Whoa..this is a bold move!
Just saw a thread on Webmaster World that indicates Google is testing removing top sponsored ads after a number of searches where a user doesn’t click on anything. Tried it myself and sure enough, after 4 or 5 refreshes, top ads were gone.
After refreshing on the same query, the ads disappeared for that query, and any modifications of the query, but still showed for a totally different query. After I went through the same process with the new query, all my top ads disappeared.
If Google sticks with this, it demonstrates a huge dedication to the user experience. Our research has shown how valuable this real estate is from a monetization perspective, but Google’s feeling (and rightly so) is that if you’re skipping past it anyway, the probability of a click on these ads is minimal. Why impair the user experience but taking up prime real estate with something that the user is just filtering out anyway.
I did some more testing with some different patterns to see where the sponsored filter seems to be tripped. If you do a number of different searches without clicking on sponsored listings, it doesn’t seem to kick in. It’s only if you do a lot of return visits to the same set of search results without hitting a sponsored link. But once the ads are gone, they’re gone for every query from then on til you clear your cookies.
Ironically, my only hesitation with this is from the user experience perspective. My feeling is the thresholds might be set too low. Intent plays a huge part in how we interact with search listings, and this can vary greatly from search to search. It’s also very difficult to determine from the nature of the query. So, if I’m in a fact finding mode, even if I’m using what appear to be very commercial terms, and I skip over ads on 4 or 5 subsequent returns to a page, that doesn’t necessarily mean I don’t want ads on any search. One anomalous search could filter out top sponsored results for days, weeks and even months and the user would never know what happened. There is no indication on the page that Google is applying any type of filter. There is no way to turn them back on. For 99.9% of web users, they’d never know what happened.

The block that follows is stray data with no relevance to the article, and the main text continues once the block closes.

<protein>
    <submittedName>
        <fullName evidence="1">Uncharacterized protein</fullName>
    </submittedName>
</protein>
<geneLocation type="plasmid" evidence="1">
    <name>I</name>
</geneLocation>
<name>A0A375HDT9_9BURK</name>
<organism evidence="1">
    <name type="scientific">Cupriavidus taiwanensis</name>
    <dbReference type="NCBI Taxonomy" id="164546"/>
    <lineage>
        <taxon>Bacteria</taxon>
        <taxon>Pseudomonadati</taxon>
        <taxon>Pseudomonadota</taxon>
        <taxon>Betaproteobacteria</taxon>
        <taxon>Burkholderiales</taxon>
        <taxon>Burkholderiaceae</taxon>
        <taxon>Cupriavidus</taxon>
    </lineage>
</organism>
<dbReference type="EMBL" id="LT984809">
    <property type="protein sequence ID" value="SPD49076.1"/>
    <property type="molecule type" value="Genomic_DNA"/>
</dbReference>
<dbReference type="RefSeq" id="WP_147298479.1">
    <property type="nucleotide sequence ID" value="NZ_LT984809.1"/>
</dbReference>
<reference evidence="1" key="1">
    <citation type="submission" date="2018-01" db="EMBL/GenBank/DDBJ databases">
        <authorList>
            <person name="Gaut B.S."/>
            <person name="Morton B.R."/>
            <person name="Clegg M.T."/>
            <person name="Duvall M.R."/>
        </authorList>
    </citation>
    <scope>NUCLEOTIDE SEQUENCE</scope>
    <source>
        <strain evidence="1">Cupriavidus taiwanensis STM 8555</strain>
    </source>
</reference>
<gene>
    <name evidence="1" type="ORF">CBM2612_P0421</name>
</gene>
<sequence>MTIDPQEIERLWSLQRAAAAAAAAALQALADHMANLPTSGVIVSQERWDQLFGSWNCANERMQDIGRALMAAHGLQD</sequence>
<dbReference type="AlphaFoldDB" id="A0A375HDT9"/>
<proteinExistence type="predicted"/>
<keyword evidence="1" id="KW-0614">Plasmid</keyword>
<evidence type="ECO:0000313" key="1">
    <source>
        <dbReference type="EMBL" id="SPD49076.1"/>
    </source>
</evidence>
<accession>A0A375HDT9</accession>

Now, it’s not all ads, but only the top ones that disappear. But the fact is, the difference between visibility and performance of ads in the two locations is so significant, that moving the top ads over to the side is almost like removing the ads from the page. Almost everyone starts scanning at the top of the page.
Google’s intentions are noble here, but they’re actually removing control from the user. I’m a big champion of organic results, so I can’t believe I’m saying this, but Google might be too hasty in stripping out top sponsored ads. In two different eye tracking tests, we found that it was clicks on these top sponsored links that actually offered the highest success rates for users. I’ll be watching with great interest to see how the test progresses.